Tag Archives: Mihaela Moscaliuc

Immigrant Model by Mihaela Moscaliuc

imm modelSeries: Pitt Poetry Series

Paperback: 112 pages

Publisher: University of Pittsburgh Press; 1 edition (January 7, 2015)

Language: English

ISBN-10: 0822963345

ISBN-13: 978-0822963349

 

Review by Dennis Daly

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Like mythological werewolves rising from musty crypts, these passionate poetic lines of Mihaela Moscaliuc’s Immigrant Model prowl over page warmth feeding from the flesh of grim fables and drinking the metallic blood of modern mechanistic life.

Moscaliuc mixes unfortunate history, the unhappiness of others, and bleak folklore in her labyrinthine journey into the heart of gothic darkness. Along the way her persona develops a survivor’s surreal logic of alternating stoicism and fear, tempered by acute powers of observation. The poet’s major pieces are cosmopolitan in nature, set in Madagascar, Romania, Spain, the Ukraine, America, and even Ireland.

The first poem after the introductory piece Moscaliuc entitles Self-Portrait with Monk. She describes a monk festooned in garlic and pushing a wheelbarrow. Then the poet invokes that strange novel of murder and mysterious mayhem, Umberto Eco’s The Name of the Rose, for atmospheric effect. The narrative quickens, alters its flight, and changes into something wicked or wonderful that comes our way. The poet describes her ownership of the action as follows,.

He cooks and feeds and scrubs but never eats, my monk,

spends lunch elbow-deep in suds or scratching the bellies of cats.

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No wonder he’s so famished by the time Cassiopeia arrives.

Then black chiffon and ivory flesh stream upward,

shape-shifting in flight: raven, whiskered bat, pricolici, varcolaci.

At dawn, he lands between two rose bushes, soot in his mouth,

weeping who knows why, my celestial monk,

torn cassock glistening with spent saliva, rapture in upturned eyes.

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In Turning the Bones, Moscaliuc uses straightforward narrative to relate a seemingly ghastly ritual practiced by villagers in Madagascar in which the shrouded bones of relatives are temporarily disinterred and danced with. The occasion calls for good food, local brews, and colorful dress. Carthusian monks would understand this ceremony of remembering death and examining mortality. Here is the heart of the poem,

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… bundles heaved up

onto woven straw mats, names coursing the cheering crowd.

Perfumed and swathed in new damask, bodies are invited to dance.

In this hummock of tall grass, in the eye of the Indian Ocean,

the living and the dead reclaim themselves, flowery skirts

flapping against the bouquet of bones, bones reshuffling

as they warm to the tunes of trumpets and clarinets.

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The lengthy poem Ana to Manole reinterprets a chilling Romanian folktale that certainly rings true in the art world of today. Eyes wide open, the artist—here a mason—sacrifices his family to the needs of his patron, his ego, and his audience. He walls his pregnant wife up, betrays her for the ephemeral, only to be destroyed himself, turned into a cheap tourist destination. The poet describes Manole’s fate through the eyes of Ana,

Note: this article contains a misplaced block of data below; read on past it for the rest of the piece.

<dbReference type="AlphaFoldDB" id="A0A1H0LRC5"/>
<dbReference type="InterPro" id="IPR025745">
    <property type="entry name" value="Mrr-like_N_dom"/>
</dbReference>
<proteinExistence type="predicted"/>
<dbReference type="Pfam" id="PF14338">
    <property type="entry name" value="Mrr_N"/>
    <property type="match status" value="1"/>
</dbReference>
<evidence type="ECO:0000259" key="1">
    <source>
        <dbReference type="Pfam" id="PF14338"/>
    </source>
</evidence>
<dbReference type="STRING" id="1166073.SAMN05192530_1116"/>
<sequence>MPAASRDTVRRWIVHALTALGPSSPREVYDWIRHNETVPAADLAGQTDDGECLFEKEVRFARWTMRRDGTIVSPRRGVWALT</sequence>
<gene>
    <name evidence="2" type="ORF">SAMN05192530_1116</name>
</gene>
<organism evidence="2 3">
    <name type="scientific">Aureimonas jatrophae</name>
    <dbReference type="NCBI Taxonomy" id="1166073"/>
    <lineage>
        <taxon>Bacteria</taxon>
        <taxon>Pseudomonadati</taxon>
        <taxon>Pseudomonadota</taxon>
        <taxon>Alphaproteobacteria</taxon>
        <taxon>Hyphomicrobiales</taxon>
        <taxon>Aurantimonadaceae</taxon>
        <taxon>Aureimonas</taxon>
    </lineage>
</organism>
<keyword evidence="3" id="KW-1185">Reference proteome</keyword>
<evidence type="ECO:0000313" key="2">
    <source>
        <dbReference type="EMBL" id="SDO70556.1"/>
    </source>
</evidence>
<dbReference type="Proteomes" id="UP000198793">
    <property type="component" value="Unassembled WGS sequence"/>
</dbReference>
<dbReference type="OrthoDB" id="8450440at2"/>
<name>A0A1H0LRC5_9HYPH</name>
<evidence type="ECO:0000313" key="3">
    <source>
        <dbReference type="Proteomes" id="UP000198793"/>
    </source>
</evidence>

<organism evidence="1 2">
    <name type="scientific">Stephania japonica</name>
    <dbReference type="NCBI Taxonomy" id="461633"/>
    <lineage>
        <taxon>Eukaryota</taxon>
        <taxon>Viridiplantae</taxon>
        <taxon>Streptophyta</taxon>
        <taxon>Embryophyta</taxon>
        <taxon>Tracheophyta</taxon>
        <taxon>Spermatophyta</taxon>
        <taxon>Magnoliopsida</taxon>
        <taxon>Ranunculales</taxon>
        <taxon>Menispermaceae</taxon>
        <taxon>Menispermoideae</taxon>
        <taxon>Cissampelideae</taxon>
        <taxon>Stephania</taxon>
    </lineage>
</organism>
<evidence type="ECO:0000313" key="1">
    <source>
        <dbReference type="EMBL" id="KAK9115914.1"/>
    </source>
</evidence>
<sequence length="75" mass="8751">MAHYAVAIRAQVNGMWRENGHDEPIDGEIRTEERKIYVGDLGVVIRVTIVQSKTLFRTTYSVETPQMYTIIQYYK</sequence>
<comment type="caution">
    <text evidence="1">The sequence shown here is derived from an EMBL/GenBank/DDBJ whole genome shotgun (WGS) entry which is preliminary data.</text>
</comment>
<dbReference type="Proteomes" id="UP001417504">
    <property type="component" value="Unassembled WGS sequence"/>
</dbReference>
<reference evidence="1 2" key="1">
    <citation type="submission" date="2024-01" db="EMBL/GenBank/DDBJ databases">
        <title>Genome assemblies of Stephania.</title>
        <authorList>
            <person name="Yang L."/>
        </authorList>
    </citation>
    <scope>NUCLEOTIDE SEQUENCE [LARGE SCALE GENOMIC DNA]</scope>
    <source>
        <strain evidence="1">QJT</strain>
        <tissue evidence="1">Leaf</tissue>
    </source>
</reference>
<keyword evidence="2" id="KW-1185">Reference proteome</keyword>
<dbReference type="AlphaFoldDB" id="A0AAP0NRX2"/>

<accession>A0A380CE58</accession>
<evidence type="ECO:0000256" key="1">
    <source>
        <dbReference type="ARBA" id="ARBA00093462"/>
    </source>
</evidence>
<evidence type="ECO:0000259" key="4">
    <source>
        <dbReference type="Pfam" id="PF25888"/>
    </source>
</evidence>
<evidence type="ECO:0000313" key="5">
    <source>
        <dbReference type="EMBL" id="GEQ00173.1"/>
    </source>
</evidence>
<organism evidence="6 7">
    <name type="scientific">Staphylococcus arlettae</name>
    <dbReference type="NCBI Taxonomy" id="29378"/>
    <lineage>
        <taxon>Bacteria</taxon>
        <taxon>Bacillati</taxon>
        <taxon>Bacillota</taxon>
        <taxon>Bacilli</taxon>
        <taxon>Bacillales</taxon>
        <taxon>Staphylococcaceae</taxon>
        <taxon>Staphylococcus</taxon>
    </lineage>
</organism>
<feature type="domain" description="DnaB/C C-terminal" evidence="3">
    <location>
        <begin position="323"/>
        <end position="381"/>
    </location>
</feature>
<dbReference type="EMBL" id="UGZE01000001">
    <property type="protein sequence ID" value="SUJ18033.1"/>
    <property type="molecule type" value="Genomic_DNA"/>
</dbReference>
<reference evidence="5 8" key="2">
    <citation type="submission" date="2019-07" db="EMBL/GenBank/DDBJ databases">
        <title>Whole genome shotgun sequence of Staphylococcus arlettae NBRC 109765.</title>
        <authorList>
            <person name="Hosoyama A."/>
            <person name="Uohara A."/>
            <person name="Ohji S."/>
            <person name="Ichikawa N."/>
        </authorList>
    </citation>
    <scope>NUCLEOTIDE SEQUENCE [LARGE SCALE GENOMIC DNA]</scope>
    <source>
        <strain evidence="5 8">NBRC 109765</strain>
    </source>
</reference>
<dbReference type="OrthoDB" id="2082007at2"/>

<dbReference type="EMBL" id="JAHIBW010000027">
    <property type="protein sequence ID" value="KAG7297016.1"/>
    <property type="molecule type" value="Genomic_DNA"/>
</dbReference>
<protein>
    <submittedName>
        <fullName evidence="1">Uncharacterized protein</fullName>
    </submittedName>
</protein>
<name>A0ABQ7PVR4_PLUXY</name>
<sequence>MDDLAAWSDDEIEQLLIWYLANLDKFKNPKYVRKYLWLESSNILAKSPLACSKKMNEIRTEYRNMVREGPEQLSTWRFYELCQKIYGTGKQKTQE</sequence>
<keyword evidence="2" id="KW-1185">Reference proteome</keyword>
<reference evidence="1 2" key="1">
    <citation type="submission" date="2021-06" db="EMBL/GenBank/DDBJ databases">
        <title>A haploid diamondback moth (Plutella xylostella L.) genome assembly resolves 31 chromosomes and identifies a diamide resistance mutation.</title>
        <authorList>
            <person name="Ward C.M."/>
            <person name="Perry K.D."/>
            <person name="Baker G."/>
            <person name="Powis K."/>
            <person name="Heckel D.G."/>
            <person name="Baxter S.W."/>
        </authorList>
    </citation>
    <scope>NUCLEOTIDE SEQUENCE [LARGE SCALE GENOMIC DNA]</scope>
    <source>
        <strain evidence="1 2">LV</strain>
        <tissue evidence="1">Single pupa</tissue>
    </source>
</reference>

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You raised the wall till it cinctured me whole,

silt shored against carcass, and for the glory of what?

A toe ring in the god’s trinket box, this masterpiece

you then bragged you could outshine.

I say it was the jaded gods having fun.

To think you could win their grace

with gilded turrets, dream yourself

a welder of shadows.

You fashioned the voice out of fear

you’ll stay a mason, master bricklayer

instead of Creator, so here we are:

you, water fountain fed pennies by tourists

too sated to invent their own myths

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For harrowing detail and lyrical fury very few poems can touch Moscaliuc’s sectional poem entitled Radioactive Wolves: A Retelling.  Divided into two major parts the poem first relates the Chernobyl catastrophe of 1986 and its aftermath and then tells a fictional tale based on real events that occurred at an infamous Romanian orphanage. Both sections deconstruct misery into detail packed with dread, often lyrical. Consider this comment from the Chernobyl section on government helpfulness,

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All books disappeared, all important ones,

on Hiroshima and Nagasaki, on X-rays.

The medical bulletins too, vanished.

Those who could took potassium iodine.

For that, you really needed to know someone.

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A sign we could follow, live by:

as long as there were sparrows and pigeons in town

we could nest there.

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My favorite poem in this haunting collection, Memoir, combines righteous anger with passionate celebration. Nothing surreal here, the nerve endings are too raw. Moscaliuc portrays the despicable and wealth-besotted dictators of Romania, Elana and Nicolae Ceausecu,  after twenty–five years of terrorizing their people, denying the obvious. Dragged before a firing squad of machine gunners they collected their well-deserved rewards. And, yes, Elana, did indeed actively participate in the countless atrocities. Both the abbreviated show trial and the execution were filmed. The piece ends in catharsis and relief,

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You may have understood the story of the firing squad,

how, fearing clones, we measured and re-measured the corpses,

shot and reshot them. We each craved a bit of dried blood,

a frayed cuticle, an eyebrow stump, a finger

on the trigger, so we replayed the execution all through Christmas,

kissed our informers, broke bread with strangers,

stopped stoning strays, begged Gypsies for forgiveness.

We loved as only people who cannot get enough of death love,

we loved unconditionally for one long day that Christmas of 1989.

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Immigrant Model, the final and title poem in this collection works wonderfully. The poet infuses her protagonist with mystery and sensuousness. Models, at least the very best of them, channel natural processes in ways unknown even to them. They connect with an artistic perception and stoke it further. Add in the immigrant’s complex and sometimes fluctuating identity and an interesting, often darker, dynamic occurs. Model perceives her artistic interpreters and then seeks to judge them in these lines,

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… as students sketch, she re-roots: